Beta-carotene or carotenoids is perhaps best known for its role as a precursor for vitamin A, or as pro-vitamin A, meaning that the human body converts beta-carotene to vitamin A when needed. The human body is unable to synthesize carotenoids and they must therefore be taken up as a food constituent
Carotenoids/Beta-carotene is a naturally occurring reddish-orange pigment, responsible for the yellow-orange colour of many fruits. It is one of literally hundreds of carotenoids found in nature, particularly in dark green, deep orange and yellow fruits and vegetables. Beta-carotene is one of the most extensively researched carotenoids and pro-vitamins, and it is highly regarded for its many health-promoting capabilities.
The most common carotenoids in diets are alpha-carotene, beta-carotene, beta-cryptoxanthin, lutein, zeaxanthin, and lycopene. Alpha-carotene, beta-carotene, and beta-cryptoxanthin are provitamin A carotenoids, meaning they can be converted by the body to retinol (vitamin A). Lutein, zeaxanthin, and lycopene have no vitamin A activity.
Beta-carotene rich food – Orange/ Yellow fruits and vegetables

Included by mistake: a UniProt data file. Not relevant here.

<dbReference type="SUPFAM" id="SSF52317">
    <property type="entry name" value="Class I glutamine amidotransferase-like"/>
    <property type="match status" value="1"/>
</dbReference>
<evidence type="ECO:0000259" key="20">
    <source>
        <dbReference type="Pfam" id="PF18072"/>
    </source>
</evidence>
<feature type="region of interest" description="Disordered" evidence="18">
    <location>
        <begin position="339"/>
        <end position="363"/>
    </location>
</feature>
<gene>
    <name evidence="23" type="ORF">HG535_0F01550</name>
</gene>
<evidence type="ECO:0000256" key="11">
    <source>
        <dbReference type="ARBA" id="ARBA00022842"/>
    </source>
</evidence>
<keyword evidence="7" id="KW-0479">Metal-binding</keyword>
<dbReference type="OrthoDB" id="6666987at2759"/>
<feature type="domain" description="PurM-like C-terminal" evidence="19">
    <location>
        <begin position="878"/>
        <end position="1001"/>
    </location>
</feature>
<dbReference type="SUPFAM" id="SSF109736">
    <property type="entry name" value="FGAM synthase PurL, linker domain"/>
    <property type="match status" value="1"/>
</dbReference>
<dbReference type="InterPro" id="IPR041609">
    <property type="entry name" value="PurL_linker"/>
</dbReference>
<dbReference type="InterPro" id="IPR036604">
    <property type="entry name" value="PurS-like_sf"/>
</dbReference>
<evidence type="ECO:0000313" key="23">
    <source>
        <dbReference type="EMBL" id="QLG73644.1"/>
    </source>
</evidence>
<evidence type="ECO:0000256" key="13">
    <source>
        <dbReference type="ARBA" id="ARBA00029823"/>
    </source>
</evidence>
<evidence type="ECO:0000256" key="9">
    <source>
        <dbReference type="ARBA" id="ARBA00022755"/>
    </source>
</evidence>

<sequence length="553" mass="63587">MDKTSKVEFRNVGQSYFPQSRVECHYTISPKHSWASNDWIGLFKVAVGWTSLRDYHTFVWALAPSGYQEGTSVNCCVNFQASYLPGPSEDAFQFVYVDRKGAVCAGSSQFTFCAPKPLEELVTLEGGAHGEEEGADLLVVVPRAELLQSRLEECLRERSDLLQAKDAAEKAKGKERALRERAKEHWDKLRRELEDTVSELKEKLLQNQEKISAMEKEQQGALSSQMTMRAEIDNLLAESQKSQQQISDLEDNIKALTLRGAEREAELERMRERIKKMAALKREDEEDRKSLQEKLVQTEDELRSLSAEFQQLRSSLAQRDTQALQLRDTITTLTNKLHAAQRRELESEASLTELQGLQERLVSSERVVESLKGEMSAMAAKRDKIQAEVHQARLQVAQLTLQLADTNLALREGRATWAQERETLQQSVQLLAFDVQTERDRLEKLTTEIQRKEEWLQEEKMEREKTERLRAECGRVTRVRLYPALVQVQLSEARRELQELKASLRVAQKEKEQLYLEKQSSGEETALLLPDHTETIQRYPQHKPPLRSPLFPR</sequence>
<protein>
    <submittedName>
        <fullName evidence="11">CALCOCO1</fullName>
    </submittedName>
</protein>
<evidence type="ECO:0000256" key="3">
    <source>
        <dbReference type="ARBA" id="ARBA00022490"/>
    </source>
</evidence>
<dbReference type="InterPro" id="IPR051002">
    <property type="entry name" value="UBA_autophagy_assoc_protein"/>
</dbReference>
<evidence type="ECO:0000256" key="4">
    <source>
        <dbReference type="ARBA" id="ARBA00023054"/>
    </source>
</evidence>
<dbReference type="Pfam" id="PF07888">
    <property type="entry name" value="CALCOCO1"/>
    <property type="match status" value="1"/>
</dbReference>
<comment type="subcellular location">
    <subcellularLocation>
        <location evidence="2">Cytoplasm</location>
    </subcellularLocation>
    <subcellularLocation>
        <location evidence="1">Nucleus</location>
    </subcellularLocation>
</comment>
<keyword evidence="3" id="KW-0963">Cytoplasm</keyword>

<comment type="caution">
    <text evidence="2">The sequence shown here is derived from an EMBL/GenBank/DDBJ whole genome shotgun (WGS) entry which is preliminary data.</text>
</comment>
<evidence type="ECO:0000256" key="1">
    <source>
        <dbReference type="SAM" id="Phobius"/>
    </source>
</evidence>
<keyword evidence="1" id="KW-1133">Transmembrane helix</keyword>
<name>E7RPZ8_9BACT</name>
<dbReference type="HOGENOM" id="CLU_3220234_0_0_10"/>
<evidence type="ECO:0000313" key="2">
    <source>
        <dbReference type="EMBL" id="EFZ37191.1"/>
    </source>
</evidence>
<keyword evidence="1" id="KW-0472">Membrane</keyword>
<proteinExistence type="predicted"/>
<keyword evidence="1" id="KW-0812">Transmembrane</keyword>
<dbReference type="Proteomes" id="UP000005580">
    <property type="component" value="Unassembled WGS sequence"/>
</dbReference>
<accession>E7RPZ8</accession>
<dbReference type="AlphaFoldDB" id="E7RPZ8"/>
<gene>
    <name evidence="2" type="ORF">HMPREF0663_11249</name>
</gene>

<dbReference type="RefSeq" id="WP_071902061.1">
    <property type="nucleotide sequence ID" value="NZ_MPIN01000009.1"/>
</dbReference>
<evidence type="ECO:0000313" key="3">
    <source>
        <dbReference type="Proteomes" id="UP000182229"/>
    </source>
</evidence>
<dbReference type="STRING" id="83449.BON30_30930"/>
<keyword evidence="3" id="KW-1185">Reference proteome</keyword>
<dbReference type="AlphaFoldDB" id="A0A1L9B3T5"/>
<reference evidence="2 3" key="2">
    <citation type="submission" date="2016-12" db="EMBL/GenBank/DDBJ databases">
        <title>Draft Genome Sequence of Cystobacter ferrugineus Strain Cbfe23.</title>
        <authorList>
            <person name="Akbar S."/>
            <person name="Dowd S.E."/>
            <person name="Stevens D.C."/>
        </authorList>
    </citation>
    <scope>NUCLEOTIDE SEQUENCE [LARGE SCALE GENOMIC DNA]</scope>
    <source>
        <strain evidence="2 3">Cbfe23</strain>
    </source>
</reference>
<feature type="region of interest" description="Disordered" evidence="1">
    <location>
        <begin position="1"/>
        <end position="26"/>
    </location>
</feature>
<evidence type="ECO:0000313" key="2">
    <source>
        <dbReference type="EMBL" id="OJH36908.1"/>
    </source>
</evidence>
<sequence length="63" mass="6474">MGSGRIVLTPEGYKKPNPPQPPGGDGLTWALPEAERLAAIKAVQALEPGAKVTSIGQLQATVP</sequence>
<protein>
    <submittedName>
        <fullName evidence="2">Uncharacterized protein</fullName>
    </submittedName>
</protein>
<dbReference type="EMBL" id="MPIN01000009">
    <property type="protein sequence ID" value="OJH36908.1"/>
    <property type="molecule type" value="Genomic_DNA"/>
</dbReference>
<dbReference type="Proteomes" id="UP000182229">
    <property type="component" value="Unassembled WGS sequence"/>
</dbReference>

Lycopene rich food – Red fruits & vegetables
Lutein rich food – Green Leafy Vegetable
Zeaxanthin rich food - Yellow/ Orange Colour Fruits and Vegetables
Carrot, pumpkin, water melon,tomato, spinach,Kale,Persimmon,and corn
Vitamin A helps regulate the immune system, which helps prevent or fight off infections by making white blood cells that destroy harmful bacteria and viruses. Vitamin A also may help lymphocytes (a type of white blood cell) fight infections more effectively.
Benefits of Carotenoids on our immune
Main functions of Carotenoids
- immunity booster
- promotion of cell communication
- cancer prevention
- eyesight improvement
- protection of the skin against oxidative damage
- Increasing lymphocytes to fight against infection
- Increasing T-cells to fight off cancer cells
- stimulates macrophages to kill cancer cells
- Protect cells against free radicals
* Vitamin A and Carotenoids